Quantum Tarot v2.0 by Kay Stopforth and Chris Butler

Have you ever seen the movie Glengarry Glen Ross? In the scene where Alec Baldwin’s character delivers the monologue regarding the coveted Glen Ross accounts (which was not in the original play), he mentions the ABCs of sales: Always Be Closing. This is a common tagline to the approach to sales, albeit kind of an old school approach. Might as well say “Always Be Selling”, or ABS. Notice the apropos BS at the end of that given acronym…

Enough about that movie. I’m not a fan of the film, the play, or of David Mamet’s work in general. I bring it up, however, because I think of it often when I write posts to this blog. I ask myself, “Self? Can there possibly be an ABM acronym I could use, as in Always Be Manifesting?” The thing of that is, it’s not much different than the above cited example of Always Be Selling. In sales you’re always selling anyway, it’s not something you’re really turning on or off. It’s a matter of how focused you are on what you are selling. One has to be mindful they aren’t inadvertently selling the wrong idea about whatever it is they’re selling.

We are always manifesting. It’s really a matter of our focus. If our focus or our presence is askew or misdirected we can find ourselves manifesting something other than what we think we desire. What makes it even trickier is manifestation does not play by the rules of the stage magician, where a dove is produced from the lifted lid of a saucepan ablaze.

The process of bringing our intentions to reality is more like a smoldering ember. The temperature has to hold for a long enough period to keep the glow present until the environment is prime for transforming it into a small flame. In our own manifestation process what controls the temperature is our belief, our hope, our trust in ourselves and what is best for us. While we are exercising our patience as best we can we sometimes lose faith over time, believing that what we want will never come, that it got lost in the mail of the Universe.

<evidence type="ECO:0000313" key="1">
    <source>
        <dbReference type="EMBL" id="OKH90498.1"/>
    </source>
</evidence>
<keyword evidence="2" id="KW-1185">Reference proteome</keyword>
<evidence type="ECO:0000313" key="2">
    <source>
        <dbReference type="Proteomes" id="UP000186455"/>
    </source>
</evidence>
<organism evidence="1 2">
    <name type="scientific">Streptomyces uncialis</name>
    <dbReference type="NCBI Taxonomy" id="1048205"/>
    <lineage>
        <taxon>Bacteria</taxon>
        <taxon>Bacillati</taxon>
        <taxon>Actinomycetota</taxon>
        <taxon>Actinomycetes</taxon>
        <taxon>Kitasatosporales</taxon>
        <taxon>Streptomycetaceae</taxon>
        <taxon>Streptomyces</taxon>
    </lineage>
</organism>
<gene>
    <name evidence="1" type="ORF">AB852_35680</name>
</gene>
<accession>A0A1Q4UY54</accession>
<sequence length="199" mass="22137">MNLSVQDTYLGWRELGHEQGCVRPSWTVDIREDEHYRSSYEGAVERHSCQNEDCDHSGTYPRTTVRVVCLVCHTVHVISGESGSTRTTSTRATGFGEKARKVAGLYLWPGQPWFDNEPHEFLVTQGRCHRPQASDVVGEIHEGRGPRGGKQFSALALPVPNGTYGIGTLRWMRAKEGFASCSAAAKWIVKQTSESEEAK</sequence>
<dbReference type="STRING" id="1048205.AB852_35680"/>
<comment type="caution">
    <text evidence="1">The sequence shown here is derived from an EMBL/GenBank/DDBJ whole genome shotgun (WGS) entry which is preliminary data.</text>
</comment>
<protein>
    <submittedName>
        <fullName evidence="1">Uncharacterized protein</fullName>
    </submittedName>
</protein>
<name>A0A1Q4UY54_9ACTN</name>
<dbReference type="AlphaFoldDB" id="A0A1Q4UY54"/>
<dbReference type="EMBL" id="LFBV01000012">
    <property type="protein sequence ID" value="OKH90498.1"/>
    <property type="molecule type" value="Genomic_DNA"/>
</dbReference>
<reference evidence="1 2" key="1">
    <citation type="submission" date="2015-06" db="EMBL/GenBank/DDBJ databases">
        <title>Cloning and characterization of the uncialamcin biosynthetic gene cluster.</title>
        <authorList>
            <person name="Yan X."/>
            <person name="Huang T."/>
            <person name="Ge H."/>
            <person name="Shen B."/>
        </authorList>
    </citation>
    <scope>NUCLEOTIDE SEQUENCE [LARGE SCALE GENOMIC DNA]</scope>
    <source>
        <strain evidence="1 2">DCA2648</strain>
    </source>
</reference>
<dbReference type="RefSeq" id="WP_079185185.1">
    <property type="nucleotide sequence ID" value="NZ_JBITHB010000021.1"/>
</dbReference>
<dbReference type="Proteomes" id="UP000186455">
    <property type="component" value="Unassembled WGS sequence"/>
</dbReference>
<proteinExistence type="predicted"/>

Yes, we are always manifesting, but often at an imperceptible pace. Think of it as writing your intentions on the back of a tortoise and letting it go. That tortoise will get there, but unless being an audience of the tortoise march serves as cheap entertainment for us, we will merely suffer the watched-pot syndrome. Our distrust in the process only serves to force us to pick up the creature and constantly change its direction as if that would help to get it there any faster.

The adage that faith can move mountains is true. Just ask Dasrath Manjhi, the man who literally did just that over the course of 53 years. Perhaps he didn’t have the luxury of microwaves and McDonald’s to sully the idea that often time is required to manifest one’s intentions. What he did have is the unyielding belief that it was to be.

The High Priestess

The High Priestess
The priestess sits between two pillars, the scroll of the Word partially concealed in her cloak, the way beyond her veiled behind her tapestry

As has been said here previously in these writings, manifestation depends on belief, faith, and trust. It needs to be stated, however, that the most critical and profound trust we need to have is in ourselves.

This trust in the self extends beyond simply believing we can accomplish what we have envisioned. It means having trust in our processes, our methods, our inklings and inspirations. Trusting in ourselves means listening to the inner voice that prompts and guides us to take certain paths or make certain decisions. Continue reading The High Priestess